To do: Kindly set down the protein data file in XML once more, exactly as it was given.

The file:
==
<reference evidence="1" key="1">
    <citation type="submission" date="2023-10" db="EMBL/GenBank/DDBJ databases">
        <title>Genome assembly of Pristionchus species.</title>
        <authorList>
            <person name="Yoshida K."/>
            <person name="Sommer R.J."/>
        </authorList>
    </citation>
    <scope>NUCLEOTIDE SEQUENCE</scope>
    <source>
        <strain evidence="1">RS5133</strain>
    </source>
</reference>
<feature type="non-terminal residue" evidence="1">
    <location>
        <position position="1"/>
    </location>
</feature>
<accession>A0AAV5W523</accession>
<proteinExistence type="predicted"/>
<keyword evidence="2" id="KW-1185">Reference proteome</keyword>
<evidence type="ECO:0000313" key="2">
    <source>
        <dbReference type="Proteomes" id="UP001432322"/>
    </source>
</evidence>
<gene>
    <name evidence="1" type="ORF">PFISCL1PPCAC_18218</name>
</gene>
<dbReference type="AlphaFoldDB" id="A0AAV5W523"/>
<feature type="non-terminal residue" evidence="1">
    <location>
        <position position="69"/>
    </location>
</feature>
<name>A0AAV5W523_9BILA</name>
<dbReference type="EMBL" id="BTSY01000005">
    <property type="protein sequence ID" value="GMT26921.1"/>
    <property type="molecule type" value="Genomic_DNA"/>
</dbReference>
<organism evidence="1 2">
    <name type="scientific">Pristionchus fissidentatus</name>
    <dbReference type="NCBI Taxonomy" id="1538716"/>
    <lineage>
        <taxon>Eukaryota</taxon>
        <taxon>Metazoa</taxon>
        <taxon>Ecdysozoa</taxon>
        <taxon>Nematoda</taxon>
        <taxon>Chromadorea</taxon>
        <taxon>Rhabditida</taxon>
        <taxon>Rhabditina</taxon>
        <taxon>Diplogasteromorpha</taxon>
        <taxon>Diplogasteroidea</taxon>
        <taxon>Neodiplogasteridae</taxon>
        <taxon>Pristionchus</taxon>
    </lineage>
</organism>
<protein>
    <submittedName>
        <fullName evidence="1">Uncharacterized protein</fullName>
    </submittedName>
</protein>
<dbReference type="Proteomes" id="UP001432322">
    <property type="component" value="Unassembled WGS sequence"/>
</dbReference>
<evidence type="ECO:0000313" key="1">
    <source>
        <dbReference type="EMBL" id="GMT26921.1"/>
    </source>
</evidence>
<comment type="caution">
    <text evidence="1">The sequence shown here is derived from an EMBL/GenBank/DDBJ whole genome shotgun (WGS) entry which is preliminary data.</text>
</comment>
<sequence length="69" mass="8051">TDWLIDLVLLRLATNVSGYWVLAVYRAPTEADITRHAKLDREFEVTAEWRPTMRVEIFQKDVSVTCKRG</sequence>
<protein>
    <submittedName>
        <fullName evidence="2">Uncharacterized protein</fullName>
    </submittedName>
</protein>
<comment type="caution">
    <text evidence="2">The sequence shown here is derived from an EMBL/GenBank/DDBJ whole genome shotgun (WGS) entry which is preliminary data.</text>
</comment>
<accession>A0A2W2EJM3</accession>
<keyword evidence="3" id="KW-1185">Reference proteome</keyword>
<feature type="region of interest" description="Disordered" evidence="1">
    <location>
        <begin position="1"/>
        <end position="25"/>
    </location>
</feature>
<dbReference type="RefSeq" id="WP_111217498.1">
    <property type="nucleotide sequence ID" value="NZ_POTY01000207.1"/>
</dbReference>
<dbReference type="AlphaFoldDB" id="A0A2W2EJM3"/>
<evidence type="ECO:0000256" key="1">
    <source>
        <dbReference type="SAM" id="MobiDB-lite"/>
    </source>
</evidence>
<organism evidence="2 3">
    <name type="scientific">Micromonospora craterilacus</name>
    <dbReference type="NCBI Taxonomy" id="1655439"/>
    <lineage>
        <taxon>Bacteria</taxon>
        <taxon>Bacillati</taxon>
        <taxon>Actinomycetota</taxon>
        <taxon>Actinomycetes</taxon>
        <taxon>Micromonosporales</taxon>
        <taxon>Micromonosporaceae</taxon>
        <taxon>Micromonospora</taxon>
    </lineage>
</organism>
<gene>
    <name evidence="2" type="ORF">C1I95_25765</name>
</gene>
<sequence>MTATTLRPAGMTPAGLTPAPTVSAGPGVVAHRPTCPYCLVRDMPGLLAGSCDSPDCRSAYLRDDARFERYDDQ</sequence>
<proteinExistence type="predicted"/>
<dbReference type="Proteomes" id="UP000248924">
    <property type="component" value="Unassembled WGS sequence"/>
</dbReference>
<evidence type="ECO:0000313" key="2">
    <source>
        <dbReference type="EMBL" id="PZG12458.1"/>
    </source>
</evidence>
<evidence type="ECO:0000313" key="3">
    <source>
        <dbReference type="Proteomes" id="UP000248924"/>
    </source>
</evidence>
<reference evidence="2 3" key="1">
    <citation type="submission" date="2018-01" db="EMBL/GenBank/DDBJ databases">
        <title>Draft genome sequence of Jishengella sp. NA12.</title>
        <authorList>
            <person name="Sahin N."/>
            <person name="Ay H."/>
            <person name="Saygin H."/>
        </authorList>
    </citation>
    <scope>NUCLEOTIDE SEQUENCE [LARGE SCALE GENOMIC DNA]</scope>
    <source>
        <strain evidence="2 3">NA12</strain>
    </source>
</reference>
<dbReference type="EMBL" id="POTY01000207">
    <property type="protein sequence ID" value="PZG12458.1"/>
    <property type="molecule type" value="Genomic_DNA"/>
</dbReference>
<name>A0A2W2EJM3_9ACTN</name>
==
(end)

<reference evidence="1" key="1">
    <citation type="submission" date="2023-10" db="EMBL/GenBank/DDBJ databases">
        <title>Genome assembly of Pristionchus species.</title>
        <authorList>
            <person name="Yoshida K."/>
            <person name="Sommer R.J."/>
        </authorList>
    </citation>
    <scope>NUCLEOTIDE SEQUENCE</scope>
    <source>
        <strain evidence="1">RS5133</strain>
    </source>
</reference>
<feature type="non-terminal residue" evidence="1">
    <location>
        <position position="1"/>
    </location>
</feature>
<accession>A0AAV5W523</accession>
<proteinExistence type="predicted"/>
<keyword evidence="2" id="KW-1185">Reference proteome</keyword>
<evidence type="ECO:0000313" key="2">
    <source>
        <dbReference type="Proteomes" id="UP001432322"/>
    </source>
</evidence>
<gene>
    <name evidence="1" type="ORF">PFISCL1PPCAC_18218</name>
</gene>
<dbReference type="AlphaFoldDB" id="A0AAV5W523"/>
<feature type="non-terminal residue" evidence="1">
    <location>
        <position position="69"/>
    </location>
</feature>
<name>A0AAV5W523_9BILA</name>
<dbReference type="EMBL" id="BTSY01000005">
    <property type="protein sequence ID" value="GMT26921.1"/>
    <property type="molecule type" value="Genomic_DNA"/>
</dbReference>
<organism evidence="1 2">
    <name type="scientific">Pristionchus fissidentatus</name>
    <dbReference type="NCBI Taxonomy" id="1538716"/>
    <lineage>
        <taxon>Eukaryota</taxon>
        <taxon>Metazoa</taxon>
        <taxon>Ecdysozoa</taxon>
        <taxon>Nematoda</taxon>
        <taxon>Chromadorea</taxon>
        <taxon>Rhabditida</taxon>
        <taxon>Rhabditina</taxon>
        <taxon>Diplogasteromorpha</taxon>
        <taxon>Diplogasteroidea</taxon>
        <taxon>Neodiplogasteridae</taxon>
        <taxon>Pristionchus</taxon>
    </lineage>
</organism>
<protein>
    <submittedName>
        <fullName evidence="1">Uncharacterized protein</fullName>
    </submittedName>
</protein>
<dbReference type="Proteomes" id="UP001432322">
    <property type="component" value="Unassembled WGS sequence"/>
</dbReference>
<evidence type="ECO:0000313" key="1">
    <source>
        <dbReference type="EMBL" id="GMT26921.1"/>
    </source>
</evidence>
<comment type="caution">
    <text evidence="1">The sequence shown here is derived from an EMBL/GenBank/DDBJ whole genome shotgun (WGS) entry which is preliminary data.</text>
</comment>
<sequence length="69" mass="8051">TDWLIDLVLLRLATNVSGYWVLAVYRAPTEADITRHAKLDREFEVTAEWRPTMRVEIFQKDVSVTCKRG</sequence>
<protein>
    <submittedName>
        <fullName evidence="2">Uncharacterized protein</fullName>
    </submittedName>
</protein>
<comment type="caution">
    <text evidence="2">The sequence shown here is derived from an EMBL/GenBank/DDBJ whole genome shotgun (WGS) entry which is preliminary data.</text>
</comment>
<accession>A0A2W2EJM3</accession>
<keyword evidence="3" id="KW-1185">Reference proteome</keyword>
<feature type="region of interest" description="Disordered" evidence="1">
    <location>
        <begin position="1"/>
        <end position="25"/>
    </location>
</feature>
<dbReference type="RefSeq" id="WP_111217498.1">
    <property type="nucleotide sequence ID" value="NZ_POTY01000207.1"/>
</dbReference>
<dbReference type="AlphaFoldDB" id="A0A2W2EJM3"/>
<evidence type="ECO:0000256" key="1">
    <source>
        <dbReference type="SAM" id="MobiDB-lite"/>
    </source>
</evidence>
<organism evidence="2 3">
    <name type="scientific">Micromonospora craterilacus</name>
    <dbReference type="NCBI Taxonomy" id="1655439"/>
    <lineage>
        <taxon>Bacteria</taxon>
        <taxon>Bacillati</taxon>
        <taxon>Actinomycetota</taxon>
        <taxon>Actinomycetes</taxon>
        <taxon>Micromonosporales</taxon>
        <taxon>Micromonosporaceae</taxon>
        <taxon>Micromonospora</taxon>
    </lineage>
</organism>
<gene>
    <name evidence="2" type="ORF">C1I95_25765</name>
</gene>
<sequence>MTATTLRPAGMTPAGLTPAPTVSAGPGVVAHRPTCPYCLVRDMPGLLAGSCDSPDCRSAYLRDDARFERYDDQ</sequence>
<proteinExistence type="predicted"/>
<dbReference type="Proteomes" id="UP000248924">
    <property type="component" value="Unassembled WGS sequence"/>
</dbReference>
<evidence type="ECO:0000313" key="2">
    <source>
        <dbReference type="EMBL" id="PZG12458.1"/>
    </source>
</evidence>
<evidence type="ECO:0000313" key="3">
    <source>
        <dbReference type="Proteomes" id="UP000248924"/>
    </source>
</evidence>
<reference evidence="2 3" key="1">
    <citation type="submission" date="2018-01" db="EMBL/GenBank/DDBJ databases">
        <title>Draft genome sequence of Jishengella sp. NA12.</title>
        <authorList>
            <person name="Sahin N."/>
            <person name="Ay H."/>
            <person name="Saygin H."/>
        </authorList>
    </citation>
    <scope>NUCLEOTIDE SEQUENCE [LARGE SCALE GENOMIC DNA]</scope>
    <source>
        <strain evidence="2 3">NA12</strain>
    </source>
</reference>
<dbReference type="EMBL" id="POTY01000207">
    <property type="protein sequence ID" value="PZG12458.1"/>
    <property type="molecule type" value="Genomic_DNA"/>
</dbReference>
<name>A0A2W2EJM3_9ACTN</name>